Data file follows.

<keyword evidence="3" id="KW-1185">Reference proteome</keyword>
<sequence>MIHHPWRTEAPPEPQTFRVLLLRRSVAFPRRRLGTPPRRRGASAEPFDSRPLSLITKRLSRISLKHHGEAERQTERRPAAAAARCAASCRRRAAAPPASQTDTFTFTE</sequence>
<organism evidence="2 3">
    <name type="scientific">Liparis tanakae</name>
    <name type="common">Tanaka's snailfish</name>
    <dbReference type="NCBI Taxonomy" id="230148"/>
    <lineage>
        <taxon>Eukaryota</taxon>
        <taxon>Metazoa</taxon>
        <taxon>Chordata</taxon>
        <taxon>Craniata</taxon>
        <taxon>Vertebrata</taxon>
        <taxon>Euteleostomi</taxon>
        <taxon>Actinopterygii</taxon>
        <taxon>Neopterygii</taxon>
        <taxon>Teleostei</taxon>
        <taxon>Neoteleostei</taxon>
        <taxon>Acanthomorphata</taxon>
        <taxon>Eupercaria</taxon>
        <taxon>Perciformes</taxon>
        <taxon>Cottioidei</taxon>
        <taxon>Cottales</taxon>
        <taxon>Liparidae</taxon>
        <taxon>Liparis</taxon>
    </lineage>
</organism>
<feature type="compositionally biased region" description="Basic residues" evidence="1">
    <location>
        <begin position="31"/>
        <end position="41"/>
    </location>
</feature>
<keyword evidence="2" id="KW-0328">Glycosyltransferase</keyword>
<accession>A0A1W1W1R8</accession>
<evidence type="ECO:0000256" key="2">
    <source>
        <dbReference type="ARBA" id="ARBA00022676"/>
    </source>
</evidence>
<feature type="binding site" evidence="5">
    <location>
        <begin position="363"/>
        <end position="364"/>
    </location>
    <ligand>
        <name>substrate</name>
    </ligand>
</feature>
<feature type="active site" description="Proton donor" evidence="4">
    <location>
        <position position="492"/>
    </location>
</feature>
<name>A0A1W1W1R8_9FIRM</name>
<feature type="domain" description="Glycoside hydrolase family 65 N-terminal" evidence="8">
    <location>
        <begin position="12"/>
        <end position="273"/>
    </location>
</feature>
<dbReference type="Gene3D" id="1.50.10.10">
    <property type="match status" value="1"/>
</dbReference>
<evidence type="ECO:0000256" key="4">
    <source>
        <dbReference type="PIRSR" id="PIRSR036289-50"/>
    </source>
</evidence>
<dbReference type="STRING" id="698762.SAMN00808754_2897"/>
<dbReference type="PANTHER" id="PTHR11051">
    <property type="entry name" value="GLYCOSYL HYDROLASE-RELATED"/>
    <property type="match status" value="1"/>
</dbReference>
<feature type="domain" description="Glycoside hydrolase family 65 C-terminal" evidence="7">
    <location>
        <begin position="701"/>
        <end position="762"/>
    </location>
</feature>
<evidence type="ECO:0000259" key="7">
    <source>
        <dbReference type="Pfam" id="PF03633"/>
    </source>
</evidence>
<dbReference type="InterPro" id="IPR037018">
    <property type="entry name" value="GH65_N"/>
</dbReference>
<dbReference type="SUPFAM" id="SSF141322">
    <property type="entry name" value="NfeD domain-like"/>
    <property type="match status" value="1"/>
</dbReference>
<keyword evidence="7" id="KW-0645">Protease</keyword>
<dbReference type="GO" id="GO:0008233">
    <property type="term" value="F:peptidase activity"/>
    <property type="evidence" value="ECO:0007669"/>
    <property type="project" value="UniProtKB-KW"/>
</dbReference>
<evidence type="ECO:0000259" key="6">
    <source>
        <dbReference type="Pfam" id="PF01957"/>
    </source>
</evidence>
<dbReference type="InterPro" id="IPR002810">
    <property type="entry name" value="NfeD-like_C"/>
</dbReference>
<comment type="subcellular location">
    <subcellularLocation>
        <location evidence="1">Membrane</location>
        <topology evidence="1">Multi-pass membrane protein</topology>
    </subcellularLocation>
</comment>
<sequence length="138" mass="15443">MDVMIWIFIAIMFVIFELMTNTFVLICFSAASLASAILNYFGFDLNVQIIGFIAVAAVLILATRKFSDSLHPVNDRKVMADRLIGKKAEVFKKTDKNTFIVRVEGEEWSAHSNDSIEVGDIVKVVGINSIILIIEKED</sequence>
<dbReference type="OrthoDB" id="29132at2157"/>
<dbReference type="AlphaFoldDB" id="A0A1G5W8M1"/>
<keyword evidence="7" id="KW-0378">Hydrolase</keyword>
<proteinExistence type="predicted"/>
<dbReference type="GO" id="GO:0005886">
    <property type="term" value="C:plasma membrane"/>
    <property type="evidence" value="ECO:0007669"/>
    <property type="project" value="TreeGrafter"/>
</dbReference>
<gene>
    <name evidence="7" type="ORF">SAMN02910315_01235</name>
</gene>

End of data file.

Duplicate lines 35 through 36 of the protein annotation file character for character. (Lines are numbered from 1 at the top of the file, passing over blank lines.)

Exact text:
<evidence type="ECO:0000256" key="2">
    <source>